8) Don’t Post Your Photographs All Over the Internet.  Many publications (both print and internet) want exclusivity.  That is, they don’t want the photographs unless they are showing up for the first time on their pages.  Many will let you submit if you have posted on your own blog, but some won’t.  Know the rules and follow them.  I know that it is tempting to share images from a favorite wedding on forums, facebook, twitter, etc, but hold back until you know what you are going to do with the images.  Even if a publication tells you that you can post to your own blog, proceed with caution- some style blogs will lift the wedding from your website and “feature it” without your permission, thereby killing your chances with other publications.

9) Choose Your Publication Wisely.  If you are new to the publication game, you will most likely be submitting your images yourself.  As you become known to editors, they will keep an eye on your work and will start asking your for particular weddings.  However, in the beginning most photographers will need to do the grunt work on their own.  What should you look for in a publication?  Make sure that it fits your wedding.  If you photographed a beautiful country wedding on hay bales, then you may not have much luck getting that published in a magazine that features NYC weddings.  Most magazines and style blogs have a niche- make sure you know what it is before you submit your work.  ALSO, you should choose a publication that your brides/planners/stylists are frequenting.  If you work out of the northeast exclusively, having your images published in an Australian magazine might not bring you any more business.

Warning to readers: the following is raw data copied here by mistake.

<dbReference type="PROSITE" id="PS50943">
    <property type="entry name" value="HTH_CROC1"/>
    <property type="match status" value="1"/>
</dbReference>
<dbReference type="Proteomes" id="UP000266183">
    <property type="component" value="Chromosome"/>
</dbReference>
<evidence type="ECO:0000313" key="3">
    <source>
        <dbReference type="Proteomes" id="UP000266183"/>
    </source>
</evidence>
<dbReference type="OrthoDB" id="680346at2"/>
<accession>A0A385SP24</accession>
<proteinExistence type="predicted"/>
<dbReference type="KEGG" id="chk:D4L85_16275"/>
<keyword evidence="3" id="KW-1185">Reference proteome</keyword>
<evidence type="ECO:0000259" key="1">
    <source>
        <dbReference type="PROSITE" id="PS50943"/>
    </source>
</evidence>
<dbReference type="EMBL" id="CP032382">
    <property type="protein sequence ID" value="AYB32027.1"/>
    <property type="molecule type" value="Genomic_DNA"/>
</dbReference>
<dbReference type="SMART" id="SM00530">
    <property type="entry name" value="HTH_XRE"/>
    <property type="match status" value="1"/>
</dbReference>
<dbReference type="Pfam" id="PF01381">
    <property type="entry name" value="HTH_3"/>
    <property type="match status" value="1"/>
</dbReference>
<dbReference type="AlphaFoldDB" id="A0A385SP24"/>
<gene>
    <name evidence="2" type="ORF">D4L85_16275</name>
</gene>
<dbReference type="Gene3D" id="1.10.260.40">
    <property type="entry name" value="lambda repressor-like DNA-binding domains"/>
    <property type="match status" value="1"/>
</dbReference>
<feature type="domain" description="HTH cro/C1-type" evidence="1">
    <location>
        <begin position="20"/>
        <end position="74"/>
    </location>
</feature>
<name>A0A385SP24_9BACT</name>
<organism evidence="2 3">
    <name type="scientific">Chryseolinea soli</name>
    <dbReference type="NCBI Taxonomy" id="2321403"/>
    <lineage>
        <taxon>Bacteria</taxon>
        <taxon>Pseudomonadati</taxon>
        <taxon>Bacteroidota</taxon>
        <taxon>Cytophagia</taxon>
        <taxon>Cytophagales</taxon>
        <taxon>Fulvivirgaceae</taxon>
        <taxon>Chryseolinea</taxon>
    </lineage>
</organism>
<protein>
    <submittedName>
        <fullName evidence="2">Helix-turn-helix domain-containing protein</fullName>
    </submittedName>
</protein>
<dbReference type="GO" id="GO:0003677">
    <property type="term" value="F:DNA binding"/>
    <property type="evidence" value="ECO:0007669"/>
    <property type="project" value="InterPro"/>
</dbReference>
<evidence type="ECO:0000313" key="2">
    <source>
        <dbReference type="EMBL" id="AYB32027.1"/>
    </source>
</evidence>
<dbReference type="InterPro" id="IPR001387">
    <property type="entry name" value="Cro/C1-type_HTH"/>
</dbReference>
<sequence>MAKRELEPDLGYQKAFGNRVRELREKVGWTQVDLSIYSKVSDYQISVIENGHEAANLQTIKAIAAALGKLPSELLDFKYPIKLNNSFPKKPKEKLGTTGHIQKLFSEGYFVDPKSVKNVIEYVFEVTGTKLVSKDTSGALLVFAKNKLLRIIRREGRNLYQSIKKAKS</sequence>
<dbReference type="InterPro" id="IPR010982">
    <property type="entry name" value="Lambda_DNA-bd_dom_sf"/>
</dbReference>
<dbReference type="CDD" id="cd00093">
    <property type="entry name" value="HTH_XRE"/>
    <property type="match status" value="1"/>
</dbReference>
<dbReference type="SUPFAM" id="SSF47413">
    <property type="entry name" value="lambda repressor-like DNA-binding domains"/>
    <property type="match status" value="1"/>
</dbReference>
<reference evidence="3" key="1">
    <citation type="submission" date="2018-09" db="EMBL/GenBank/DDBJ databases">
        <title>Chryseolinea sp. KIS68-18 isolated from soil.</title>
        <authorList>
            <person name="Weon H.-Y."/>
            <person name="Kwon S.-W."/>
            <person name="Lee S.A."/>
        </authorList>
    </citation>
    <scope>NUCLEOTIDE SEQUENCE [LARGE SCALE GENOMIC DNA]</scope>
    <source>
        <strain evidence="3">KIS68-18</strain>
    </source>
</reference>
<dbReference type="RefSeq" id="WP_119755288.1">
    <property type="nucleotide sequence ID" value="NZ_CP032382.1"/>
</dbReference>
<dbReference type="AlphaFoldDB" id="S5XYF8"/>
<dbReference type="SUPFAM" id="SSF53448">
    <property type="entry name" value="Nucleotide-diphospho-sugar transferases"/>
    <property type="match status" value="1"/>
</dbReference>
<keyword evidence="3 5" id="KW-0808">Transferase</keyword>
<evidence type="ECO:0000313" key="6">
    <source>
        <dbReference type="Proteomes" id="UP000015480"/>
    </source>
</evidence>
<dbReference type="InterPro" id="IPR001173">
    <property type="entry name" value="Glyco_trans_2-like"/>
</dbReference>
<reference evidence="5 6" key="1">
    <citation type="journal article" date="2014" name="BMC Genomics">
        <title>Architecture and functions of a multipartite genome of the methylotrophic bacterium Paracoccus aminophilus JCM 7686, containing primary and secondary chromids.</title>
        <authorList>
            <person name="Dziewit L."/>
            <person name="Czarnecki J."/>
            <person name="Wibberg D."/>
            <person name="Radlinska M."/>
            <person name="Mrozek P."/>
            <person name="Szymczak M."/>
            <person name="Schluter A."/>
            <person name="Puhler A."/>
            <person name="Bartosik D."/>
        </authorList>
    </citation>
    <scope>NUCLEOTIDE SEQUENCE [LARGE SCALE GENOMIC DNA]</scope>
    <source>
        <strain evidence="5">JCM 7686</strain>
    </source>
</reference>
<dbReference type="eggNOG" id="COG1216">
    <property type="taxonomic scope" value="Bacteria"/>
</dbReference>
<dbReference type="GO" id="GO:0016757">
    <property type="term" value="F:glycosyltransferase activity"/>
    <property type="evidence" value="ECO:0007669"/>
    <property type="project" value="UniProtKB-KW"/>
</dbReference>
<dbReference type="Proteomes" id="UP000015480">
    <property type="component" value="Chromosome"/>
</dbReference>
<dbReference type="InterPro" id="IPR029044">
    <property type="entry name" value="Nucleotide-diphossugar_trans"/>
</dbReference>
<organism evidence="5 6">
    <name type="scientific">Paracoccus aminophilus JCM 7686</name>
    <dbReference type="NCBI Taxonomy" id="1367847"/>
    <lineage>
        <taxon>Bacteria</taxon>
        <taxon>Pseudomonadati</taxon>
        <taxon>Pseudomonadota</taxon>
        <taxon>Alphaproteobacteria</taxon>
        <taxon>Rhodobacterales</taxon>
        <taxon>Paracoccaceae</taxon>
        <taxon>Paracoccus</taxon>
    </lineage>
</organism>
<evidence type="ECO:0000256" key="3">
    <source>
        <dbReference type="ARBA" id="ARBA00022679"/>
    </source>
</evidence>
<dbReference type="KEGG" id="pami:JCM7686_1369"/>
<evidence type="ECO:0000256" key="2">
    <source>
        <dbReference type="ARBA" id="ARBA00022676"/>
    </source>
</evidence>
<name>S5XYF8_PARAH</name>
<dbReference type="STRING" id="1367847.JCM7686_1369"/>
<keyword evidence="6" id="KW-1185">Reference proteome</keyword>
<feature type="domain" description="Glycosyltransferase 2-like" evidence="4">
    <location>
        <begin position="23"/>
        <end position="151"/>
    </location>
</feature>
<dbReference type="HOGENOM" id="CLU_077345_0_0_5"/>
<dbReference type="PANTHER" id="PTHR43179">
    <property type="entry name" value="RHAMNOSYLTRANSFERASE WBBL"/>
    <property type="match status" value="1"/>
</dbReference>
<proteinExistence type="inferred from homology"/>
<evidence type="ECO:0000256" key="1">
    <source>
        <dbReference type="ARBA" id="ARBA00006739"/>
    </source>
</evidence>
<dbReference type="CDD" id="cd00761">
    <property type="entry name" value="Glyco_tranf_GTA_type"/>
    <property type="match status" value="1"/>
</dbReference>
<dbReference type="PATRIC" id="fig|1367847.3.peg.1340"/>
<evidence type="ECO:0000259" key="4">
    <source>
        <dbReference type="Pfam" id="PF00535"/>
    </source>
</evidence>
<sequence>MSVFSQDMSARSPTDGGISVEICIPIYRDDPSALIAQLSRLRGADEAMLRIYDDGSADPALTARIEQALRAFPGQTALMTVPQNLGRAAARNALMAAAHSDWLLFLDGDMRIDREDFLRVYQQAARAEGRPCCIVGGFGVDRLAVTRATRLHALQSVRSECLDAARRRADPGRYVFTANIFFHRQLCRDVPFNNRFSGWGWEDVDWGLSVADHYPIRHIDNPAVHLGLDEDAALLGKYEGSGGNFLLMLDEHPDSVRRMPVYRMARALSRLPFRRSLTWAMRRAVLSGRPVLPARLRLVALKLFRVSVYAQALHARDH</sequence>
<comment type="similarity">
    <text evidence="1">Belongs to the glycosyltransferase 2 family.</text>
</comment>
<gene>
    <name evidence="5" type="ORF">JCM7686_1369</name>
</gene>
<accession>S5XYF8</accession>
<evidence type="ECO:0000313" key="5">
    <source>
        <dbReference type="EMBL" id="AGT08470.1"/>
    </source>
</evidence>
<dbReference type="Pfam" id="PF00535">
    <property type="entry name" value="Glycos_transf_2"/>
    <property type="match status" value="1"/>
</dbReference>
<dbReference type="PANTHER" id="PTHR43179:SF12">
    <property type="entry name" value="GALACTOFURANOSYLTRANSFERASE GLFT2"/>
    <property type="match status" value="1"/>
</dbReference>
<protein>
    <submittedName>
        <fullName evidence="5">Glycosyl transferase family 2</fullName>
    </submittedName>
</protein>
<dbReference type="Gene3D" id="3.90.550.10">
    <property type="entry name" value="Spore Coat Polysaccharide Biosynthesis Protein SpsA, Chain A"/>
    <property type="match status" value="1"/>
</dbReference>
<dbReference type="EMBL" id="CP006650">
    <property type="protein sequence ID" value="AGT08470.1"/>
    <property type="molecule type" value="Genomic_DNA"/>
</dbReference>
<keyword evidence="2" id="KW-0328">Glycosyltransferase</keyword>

10) Try and Try Again.  Editors will occasionally give you feedback on weddings- not enough details, etc.  Listen to the feedback and learn from it.  Keep perusing the publications that you are targeting- you will learn about their style and the kind of work that they like to feature.

Have fun and enjoy the beauty at every event!    ~Michelle

Post by Maine Wedding Photographer Michelle Turner.

About Michelle Turner

Michelle Turner has written 19 post in this blog.

Michelle is a professional wedding photographer who splits time between Maine and Puerto Vallarta.